• Introspective discussion on openness and reproducibility within library and information science research, and how we can ‘walk the walk’ as a profession, instead of only ‘talking the talk.’
Students in this online course will have access to a completely open source curriculum via the Open Science Framework under a CC license for students to reuse and modify. Some potential materials include:
  • open access articles and bibliographies on openness and reproducibility
  • tutorials for all tools mentioned and used in class
  • slide decks for each class
  • exercises for tools
  • lots of outreach tools
 

Who Should Attend

Data services librarians, data librarians, or those interested in providing data services, those interested in open research & open access.
  • Learn methods of integrating standards of openness & reproducibility in libraries services
  • Become proficient in the tools that researchers and librarians use to enable openness and reproducibility of scholarship
  • Apply best practices for openness and reproducibility within library scholarship -- aka, walking the walk 

 

Instructors

Vicky Steeves

Vicki Steeves headshot
 
Vicky Steeves is the Librarian for Research Data Management and Reproducibility, a dual appointment between New York University Division of Libraries and NYU Center for Data Science. In this role, she works supporting researchers in creating well-managed, high quality, and reproducible research through facilitating use of tools such as ReproZip, the Open Science Framework, Git and GitHub, Jupyter Notebooks, and more. Vicky engages with researchers and librarians on open scholarship and reproducibility through individual consultations, workshops, embedded teaching in courses, and regularly scheduled library classes. Vicky has also given presentations and workshops on openness and reproducibility at conferences such as LITA, ACRL, and PASIG.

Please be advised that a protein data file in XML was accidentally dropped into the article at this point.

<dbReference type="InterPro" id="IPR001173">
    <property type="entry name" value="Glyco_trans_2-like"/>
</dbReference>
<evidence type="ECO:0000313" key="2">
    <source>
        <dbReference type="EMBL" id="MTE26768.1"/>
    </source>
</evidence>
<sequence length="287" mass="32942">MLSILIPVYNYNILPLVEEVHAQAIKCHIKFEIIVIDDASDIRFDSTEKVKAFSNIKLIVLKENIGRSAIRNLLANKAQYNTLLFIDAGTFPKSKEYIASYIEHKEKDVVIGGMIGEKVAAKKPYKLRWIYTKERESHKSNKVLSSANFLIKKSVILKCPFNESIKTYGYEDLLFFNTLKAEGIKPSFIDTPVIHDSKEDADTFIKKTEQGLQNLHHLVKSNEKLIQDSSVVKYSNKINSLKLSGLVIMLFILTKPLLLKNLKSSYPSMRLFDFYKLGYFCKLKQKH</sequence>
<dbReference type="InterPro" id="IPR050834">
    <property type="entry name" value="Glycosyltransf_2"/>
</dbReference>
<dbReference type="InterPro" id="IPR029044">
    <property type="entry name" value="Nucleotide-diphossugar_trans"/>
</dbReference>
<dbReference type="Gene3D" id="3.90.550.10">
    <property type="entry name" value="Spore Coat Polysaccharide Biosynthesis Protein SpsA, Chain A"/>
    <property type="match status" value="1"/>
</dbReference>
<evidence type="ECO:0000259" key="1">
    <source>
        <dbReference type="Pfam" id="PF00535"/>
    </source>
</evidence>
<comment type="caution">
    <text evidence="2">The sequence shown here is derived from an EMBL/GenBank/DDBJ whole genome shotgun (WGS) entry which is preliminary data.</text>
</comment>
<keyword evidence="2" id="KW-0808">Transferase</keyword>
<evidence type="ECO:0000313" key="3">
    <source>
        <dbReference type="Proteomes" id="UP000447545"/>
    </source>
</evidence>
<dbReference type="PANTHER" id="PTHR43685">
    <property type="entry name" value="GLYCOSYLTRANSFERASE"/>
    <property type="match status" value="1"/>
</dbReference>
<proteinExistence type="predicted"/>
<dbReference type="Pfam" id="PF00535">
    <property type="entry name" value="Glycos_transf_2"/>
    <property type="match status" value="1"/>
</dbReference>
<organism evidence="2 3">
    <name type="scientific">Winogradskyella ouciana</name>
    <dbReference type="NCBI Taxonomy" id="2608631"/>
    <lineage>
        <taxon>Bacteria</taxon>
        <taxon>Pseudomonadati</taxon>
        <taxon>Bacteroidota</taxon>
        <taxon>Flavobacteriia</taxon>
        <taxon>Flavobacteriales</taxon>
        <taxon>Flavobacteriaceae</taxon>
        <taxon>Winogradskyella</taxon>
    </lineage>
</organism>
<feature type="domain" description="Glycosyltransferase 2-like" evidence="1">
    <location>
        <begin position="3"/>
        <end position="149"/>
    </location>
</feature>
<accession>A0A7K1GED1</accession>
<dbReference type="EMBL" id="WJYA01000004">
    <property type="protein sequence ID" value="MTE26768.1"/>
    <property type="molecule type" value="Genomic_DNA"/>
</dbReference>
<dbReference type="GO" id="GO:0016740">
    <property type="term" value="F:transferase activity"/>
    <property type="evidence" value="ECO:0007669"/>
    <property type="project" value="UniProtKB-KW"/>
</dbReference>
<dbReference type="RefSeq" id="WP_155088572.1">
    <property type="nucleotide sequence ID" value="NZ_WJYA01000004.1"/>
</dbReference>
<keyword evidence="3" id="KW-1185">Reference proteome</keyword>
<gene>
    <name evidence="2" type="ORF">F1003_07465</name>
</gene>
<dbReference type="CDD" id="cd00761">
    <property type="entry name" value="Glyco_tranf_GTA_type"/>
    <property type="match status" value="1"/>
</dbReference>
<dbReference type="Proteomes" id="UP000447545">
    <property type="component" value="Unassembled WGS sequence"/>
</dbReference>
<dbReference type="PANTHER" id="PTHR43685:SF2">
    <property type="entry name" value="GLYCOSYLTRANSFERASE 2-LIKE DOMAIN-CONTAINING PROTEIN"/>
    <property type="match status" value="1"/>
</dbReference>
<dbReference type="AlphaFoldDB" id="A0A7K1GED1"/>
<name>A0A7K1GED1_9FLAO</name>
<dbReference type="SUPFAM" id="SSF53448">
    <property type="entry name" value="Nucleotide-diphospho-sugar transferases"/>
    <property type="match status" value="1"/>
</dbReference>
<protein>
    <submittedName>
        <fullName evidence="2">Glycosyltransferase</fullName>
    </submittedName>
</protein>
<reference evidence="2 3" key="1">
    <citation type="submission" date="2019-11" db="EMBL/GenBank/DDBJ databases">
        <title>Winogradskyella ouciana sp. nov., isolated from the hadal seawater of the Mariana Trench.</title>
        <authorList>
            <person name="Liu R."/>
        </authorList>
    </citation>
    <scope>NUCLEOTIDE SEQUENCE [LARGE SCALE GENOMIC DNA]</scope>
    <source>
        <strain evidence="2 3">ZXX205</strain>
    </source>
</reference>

Registration

Cost

  • LITA Member: $135
  • ALA Member: $195
  • Non-member: $260

Moodle and Webinar login info will be sent to registrants the week prior to the start date.

How to Register

Register here, courses are listed by date and you need to log in.

OR

Contact ALA Registration:  call 1-800-545-2433 and press 5 or email registration@ala.org or submit print registration form [PDF]

Tech Requirements

The course will be delivered via the Moodle courseware system.  Participants will need an internet connection and computer with a current operating system and web browser. Further details will be provided prior to the course start.  The course will proceed weekly for 4 weeks with an optional two weeks if students need more time to complete assignments.

The live, synchronous lectures will require attendee participation via internet audio. Attendees will need a wired, high-speed internet connection, and a headset or speakers.  It is recommended that attendees use headsets connected to their computers (VOIP) during an Adobe Connect session. All attendees are muted and should use the built in chat function to communicate with presenters.  The use of computer speakers with a mic is not recommended, as it may cause echo. The recommended browser is Firefox although other browsers should work well for attending.

Alternately the webinar recordings can be viewed after the live lecture using a standard web browser, internet connection, and audio out capability to speakers or head phones.

Contact

For questions about registration, contact ALA Registration:  call 1-800-545-2433 and press 5 or email registration@ala.org.

For all other questions or comments related to the course, contact LITA at (312) 280-4268 or Mark Beatty at mbeatty@ala.org.